• 1/2 cup unsweetened cocoa powder, (preferably "special dark")
  • 2 teaspoons espresso powder (optional)
  • 1/4 teaspoon salt
  • 1 tablespoon unsalted butter, cold
  • 1 teaspoon vanilla

Note, all components should be prepared the evening before, so they can chill overnight before serving.

Crust.
Preheat the oven to 325.  In a bowl, combine the crushed graham crackers and salt.  Drizzle with the melted butter and toss with a fork until moistened.  Press against the bottom of an 9-inch springform pan.  Bake for 12 minutes, until golden brown and fragrant; set aside to cool completely.

Filling.
Pour 1/4 cup cream into a microwave-safe dish.  Add the gelatin and whisk with a fork to combine.  Let stand for 5 minutes; it will be thick and clumpy.  Microwave on high for 30 seconds to completely dissolve the gelatin.  Set aside.

In the bowl of your stand mixer fitted with the whisk attachment, beat the remaining 1 1/4 cups cream with the vanilla bean seeds at medium-high speed until soft peaks form, gradually adding the powdered sugar as the cream thickens.  Add the cream cheese and gelatin mixture and beat until smooth and thick with no lumps, about 2-3 minutes.  Immediately spread over the cooled crust, smooth out the top, cover with plastic wrap, and refrigerate for 4-6 hours, or overnight.

Cherries.
In a saucepan, combine the cherries, sugar, cornstarch, water and spices.  Bring to a boil over medium heat, stirring often.  Once the mixture boils, stir constantly, cooking for a minute or two longer until thickened.  Chill completely in the refrigerator.

Chocolate Syrup.
In a saucepan, combine the water, sugar and corn syrup; bring to a boil over medium heat.  Reduce the heat to low and whisk in the cocoa powder, espresso powder and salt, whisking until smooth.  Simmer on low until the syrup has thickened enough to coat a spoon, about 3-5 minutes (it will also thicken more as it cools).

Remove from the heat and stir in the butter and vanilla.  Pour into a glass jar and refrigerate.

Serving.
Run a sharp knife around the sides of the cheesecake, and carefully remove the sides of the pan.  Just before serving, spoon the cherries over the cheesecake, or serve on the side.  Serve the chocolate on the side.

Yields 8-12 servings

Recipe from Curly Girl Kitchen

Friday, January 16, 2015

Nipples of Venice Cupcakes




My husband and I stayed home for New Years this year.  We had been painting all day, but when the sun set, we put everything away and got all dressed up for a little celebration at home.  I even wore a sequin skirt, because although I still had paint in my hair and under my fingernails, I felt the need to be fancy while drinking champagne and watching the Star Wars trilogy.  It was quite sexy.

Also sexy were these cupcakes.  In Chocolat, she makes a little chocolate truffle with the tip dipped in white chocolate and offers them to the uptight Comte de Reynaud.

"Nipples of Venice?" she says with a smile, making him blush.

So named from that movie, the cupcakes are a little bit naughty, and fantastically delicious with dark chocolate cake dipped in ganache and Grand Marnier vanilla buttercream.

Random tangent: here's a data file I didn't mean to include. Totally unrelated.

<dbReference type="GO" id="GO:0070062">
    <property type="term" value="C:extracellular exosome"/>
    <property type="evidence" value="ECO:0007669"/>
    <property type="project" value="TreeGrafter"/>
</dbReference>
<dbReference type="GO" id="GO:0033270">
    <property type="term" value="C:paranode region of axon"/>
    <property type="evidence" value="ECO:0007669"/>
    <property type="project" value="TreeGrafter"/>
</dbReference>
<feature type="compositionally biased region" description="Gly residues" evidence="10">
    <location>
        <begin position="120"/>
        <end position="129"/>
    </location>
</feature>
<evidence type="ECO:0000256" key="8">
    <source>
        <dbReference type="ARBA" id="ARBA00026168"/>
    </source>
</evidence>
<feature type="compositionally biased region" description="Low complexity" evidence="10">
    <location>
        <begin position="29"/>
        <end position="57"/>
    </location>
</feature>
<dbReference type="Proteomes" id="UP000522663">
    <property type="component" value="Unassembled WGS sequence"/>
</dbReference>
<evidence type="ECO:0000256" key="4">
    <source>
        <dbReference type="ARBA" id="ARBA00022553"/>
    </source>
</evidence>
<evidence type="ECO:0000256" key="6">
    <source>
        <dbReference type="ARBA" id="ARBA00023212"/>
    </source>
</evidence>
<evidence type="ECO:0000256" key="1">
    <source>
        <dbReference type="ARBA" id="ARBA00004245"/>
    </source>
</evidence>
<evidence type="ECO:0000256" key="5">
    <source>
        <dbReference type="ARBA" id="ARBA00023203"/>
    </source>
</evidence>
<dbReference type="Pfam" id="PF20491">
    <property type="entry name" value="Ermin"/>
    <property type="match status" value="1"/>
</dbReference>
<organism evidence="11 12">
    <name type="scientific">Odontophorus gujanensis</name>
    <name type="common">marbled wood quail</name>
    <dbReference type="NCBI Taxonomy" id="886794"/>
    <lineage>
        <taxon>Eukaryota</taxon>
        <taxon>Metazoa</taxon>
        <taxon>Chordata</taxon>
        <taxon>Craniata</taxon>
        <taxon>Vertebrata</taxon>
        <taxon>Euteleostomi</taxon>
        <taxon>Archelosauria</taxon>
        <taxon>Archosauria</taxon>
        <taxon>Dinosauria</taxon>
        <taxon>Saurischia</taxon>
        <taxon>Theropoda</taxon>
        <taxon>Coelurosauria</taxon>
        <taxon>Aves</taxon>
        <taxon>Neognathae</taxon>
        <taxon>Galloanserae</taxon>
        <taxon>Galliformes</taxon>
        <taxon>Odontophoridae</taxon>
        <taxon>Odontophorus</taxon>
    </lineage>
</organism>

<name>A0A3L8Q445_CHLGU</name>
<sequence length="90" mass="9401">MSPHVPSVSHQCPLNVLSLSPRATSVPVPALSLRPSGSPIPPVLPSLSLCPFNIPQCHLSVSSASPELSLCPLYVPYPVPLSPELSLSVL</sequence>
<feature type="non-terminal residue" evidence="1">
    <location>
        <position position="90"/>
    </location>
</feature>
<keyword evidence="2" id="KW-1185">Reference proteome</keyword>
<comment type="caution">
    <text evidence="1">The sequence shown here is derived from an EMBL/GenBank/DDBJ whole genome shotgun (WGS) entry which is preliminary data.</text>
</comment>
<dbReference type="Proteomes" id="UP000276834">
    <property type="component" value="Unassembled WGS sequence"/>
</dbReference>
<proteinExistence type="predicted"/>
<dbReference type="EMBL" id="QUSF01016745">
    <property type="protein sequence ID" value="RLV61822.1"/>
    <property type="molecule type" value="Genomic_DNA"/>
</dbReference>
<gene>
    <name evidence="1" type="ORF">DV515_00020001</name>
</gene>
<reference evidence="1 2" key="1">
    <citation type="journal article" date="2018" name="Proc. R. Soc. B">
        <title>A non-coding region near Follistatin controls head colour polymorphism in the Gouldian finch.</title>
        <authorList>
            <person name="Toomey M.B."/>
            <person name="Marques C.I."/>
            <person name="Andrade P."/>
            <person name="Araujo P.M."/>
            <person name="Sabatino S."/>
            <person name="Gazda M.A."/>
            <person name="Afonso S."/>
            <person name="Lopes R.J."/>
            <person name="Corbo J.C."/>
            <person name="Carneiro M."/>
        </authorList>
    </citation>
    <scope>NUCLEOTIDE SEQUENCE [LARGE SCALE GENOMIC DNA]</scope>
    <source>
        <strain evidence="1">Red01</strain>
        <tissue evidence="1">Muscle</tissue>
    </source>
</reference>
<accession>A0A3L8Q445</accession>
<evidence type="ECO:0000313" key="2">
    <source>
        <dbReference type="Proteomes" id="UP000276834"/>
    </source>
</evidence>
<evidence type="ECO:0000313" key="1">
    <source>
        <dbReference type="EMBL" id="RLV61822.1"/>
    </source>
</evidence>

Nipples of Venice Cupcakes
printable


Chocolate Cupcakes
  • 1 cup all-purpose flour
  • 1/2 cup granulated sugar
  • 6 tablespoons unsweetened cocoa powder (preferably "special dark")
  • 2 teaspoons espresso powder
  • 1/2 teaspoon salt
  • 1/2 teaspoon baking soda
  • 2 eggs
  • 6 tablespoons heavy whipping cream
  • 1/4 cup sour cream
  • 1/4 cup oil
  • 1 teaspoon vanilla
  • 1/2 cup bittersweet chocolate chips
Chocolate Ganache
  • 3 ounces heavy whipping cream
  • 3 ounces bittersweet chocolate, finely chopped
Grand Marnier Vanilla Buttercream
  • 3/4 cup unsalted butter, room temperature
  • 2 cups powdered sugar
  • 1 tablespoon meringue powder
  • 1 teaspoon vanilla
  • 2-3 tablespoons Grand Marnier

Cupcakes.
Preheat the oven to 350 and line a muffin pan with 12 liners.

In a bowl, whisk together the flour, sugar, cocoa powder, espresso powder, salt and baking soda.  Add the eggs, heavy cream, sour cream, oil and vanilla, and whisk vigorously until well combined.  Stir in the chocolate chips.

Divide the batter between the liners.  Bake for 17-20 minutes, until a toothpick comes out clean.  Cool the cupcakes on a wire rack, covered loosely with a clean kitchen towel.

Ganache.
Warm the cream in a small saucepan, just until it begins to simmer around the edges.  Remove from the heat; add the chopped chocolate and let stand for 3 minutes; stir with a spatula until smooth.

Dip the cooled cupcakes into the ganache; you should have some extra ganache left for dipping the tops of the cupcakes later.  Refrigerate the cupcakes for 15-30 minutes, to let the ganache firm up before piping the buttercream.

Buttercream.
In the bowl of your stand mixer fitted with the whisk attachment, beat the butter for several minutes until smooth.  Add the powdered sugar and meringue powder, mixing on low to combine.  Add the vanilla and Grand Marnier; whip on medium high for 4-5 minutes until very light and fluffy.